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Ira Gershwin continued to be active as a lyricist … Video

06.12. – Happy Birthday !!! Ira Gershwin was born in New York City, the son of a Russian Jewish immigrant, on December 6, 1896. The older brother of George Gershwin, he attended Townsend Harris High School in New York City where one of his closest friends and fellow students was E.Y. “Yip” Harburg.

The two worked together writing lyrics and Ira started his career in 1918 under the pen name of Arthur Francis. It was not until 1924 that Ira and George began a collaboration that would prove one of the most successful and prolific in history.

Their first collaborations were for Broadway: Lady, Be Good! (1924, including “Fascinating Rhythm” and, although it was cut from the show, “The Man I Love”), Tip Toes (1925, including “Sweet and Low Down”), Oh Kay! (1926, including “Clap Yo’ Hands”, “Do-Do-Do”, “Maybe”, and “Someone To Watch Over Me”), Funny Face (1927, including ‘”S Wonderful”), Rosalie (1928, including “How Long Has This Been Going On”), Show Girl (1929, including “Liza”), Strike Up the Band (1930, including “I’ve Got A Crush On You” and “Soon”), Girl Crazy (1930, including “But Not For Me”, “Embraceable You”, “Bidin’ My Time”, and “I Got Rhythm”), Delicious (1931, including “Blah Blah Blah. “), Of Thee I Sing (1931, the first musical to win the Pulitzer Prize and which included “Of Thee I Sing”, “Love Is Sweeping The Country”, and “Who Cares”).

In 1931, the two brothers headed to Hollywood producing a score for Fox Studios, Delicious, starring Janet Gaynor. They returned to New York again working on Broadway producing Pardon My English (1933, including “Isn’t It A Pity” and “Lorelei”) and Let ‘Em Eat Cake (1933, including “Mine”).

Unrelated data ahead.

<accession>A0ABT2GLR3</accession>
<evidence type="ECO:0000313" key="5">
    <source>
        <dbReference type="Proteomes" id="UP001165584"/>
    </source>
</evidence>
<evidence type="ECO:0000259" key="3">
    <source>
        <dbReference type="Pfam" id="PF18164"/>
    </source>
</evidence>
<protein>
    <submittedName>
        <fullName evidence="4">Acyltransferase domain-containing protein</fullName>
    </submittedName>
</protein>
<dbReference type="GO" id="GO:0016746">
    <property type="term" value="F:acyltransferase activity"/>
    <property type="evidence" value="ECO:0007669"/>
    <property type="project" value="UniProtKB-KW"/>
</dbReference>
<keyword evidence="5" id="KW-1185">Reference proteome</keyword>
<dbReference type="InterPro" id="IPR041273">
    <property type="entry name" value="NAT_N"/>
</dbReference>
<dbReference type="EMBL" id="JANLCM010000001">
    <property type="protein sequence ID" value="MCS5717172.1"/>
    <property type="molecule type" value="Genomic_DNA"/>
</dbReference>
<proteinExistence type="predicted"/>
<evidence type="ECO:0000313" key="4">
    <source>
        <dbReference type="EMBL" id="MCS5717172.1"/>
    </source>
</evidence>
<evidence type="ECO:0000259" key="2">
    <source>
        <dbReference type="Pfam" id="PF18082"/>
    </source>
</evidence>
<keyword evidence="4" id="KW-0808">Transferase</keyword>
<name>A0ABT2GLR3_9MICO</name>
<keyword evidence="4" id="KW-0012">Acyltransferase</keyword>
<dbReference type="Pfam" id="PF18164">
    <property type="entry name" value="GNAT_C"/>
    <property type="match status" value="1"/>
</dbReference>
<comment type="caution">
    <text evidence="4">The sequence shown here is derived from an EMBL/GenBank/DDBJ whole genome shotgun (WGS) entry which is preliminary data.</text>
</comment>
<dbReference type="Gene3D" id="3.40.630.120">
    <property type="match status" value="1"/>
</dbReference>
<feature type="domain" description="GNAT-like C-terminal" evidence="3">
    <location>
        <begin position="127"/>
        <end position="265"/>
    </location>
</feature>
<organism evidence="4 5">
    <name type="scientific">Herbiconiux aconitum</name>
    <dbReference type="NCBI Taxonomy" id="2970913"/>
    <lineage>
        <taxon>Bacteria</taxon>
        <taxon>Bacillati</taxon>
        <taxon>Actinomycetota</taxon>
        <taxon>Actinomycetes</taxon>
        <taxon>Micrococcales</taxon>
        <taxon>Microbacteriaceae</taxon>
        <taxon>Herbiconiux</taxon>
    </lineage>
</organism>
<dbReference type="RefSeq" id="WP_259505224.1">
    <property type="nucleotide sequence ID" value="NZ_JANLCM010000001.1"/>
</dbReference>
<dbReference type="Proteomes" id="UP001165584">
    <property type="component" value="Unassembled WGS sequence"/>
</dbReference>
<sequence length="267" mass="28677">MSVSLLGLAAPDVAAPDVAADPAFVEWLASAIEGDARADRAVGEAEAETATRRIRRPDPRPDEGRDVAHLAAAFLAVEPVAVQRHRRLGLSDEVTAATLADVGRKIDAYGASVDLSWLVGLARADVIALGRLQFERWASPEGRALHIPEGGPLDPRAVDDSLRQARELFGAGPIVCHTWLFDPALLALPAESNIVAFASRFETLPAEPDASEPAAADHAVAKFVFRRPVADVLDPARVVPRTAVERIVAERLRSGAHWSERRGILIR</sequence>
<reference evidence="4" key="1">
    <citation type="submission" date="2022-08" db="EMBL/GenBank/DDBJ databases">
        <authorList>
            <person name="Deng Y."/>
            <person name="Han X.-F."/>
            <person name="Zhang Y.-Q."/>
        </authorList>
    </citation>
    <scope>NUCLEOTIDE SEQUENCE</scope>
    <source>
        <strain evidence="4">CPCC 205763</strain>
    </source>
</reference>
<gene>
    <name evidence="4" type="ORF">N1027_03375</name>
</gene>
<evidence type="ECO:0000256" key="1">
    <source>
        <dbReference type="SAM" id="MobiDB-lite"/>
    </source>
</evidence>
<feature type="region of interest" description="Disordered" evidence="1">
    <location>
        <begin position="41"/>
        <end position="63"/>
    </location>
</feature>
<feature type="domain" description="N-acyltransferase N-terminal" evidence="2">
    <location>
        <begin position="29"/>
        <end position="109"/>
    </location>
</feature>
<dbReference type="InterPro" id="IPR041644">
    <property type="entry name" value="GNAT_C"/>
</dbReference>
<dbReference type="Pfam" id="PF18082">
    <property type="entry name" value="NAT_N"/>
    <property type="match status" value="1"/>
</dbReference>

. In 1935, Ira, in collaboration with Dubose Heyward, wrote the words to George Gershwin’s music for Porgy and Bess, a work that straddles the world of opera and Broadway and includes such classic songs as “Summertime”, “Bess, You Is My Woman Now”, “It Ain’t Neccessarily So” and “I Got Plenty O’ Nuthin”’. Many consider it the greatest American opera written to date.

In 1937, Ira and George accepted a contract from RKO and headed back to Hollywood. Among the movies they wrote scores for were Shall We Dance (1937, which included such classic songs as “They All Laughed”, “Let’s Call the Whole Thing Off’, and “They Can’t Take That Away From Me”), A Damsel in Distress (1937, included “Things Are Looking Up”, “A Foggy Day”, “Nice Work If You Can Get It”, and “I Can’t Be Bothered Now”).

While working on the score for the Goldwyn Follies of 1938, George Gershwin died from an inoperable Brain Tumor. Ira never got over the loss of his brother and he is said to have never again believed in God. The score they were in the midst of produced such incredible standards as “Love Walked In” and “Love Is Here To Stay”.

After George’s premature death, Ira Gershwin continued to be active as a lyricist, creating classic songs with many of best composers of the day, including Kurt Weill (”The Saga of Jenny” from Lady in the Dark., 1941), Jerome Kern, “Long Ago and Far Away” from Cover Girl, 1944), and Harold Arlen (”The Man That Got Away” from A Star is Bom, 1954).

Ira retired at the age 58. In 1964, Ira added lyrics to three of his brother George’s unfinished works. Ira Gershwin died in Beverly Hills, California on August 17, 1983. On Dec. 6, 1996, Ira was the first lyricist to be honored by a special tribute performance on the centennial observance of his birth, in New York’s Carnegie Hall.

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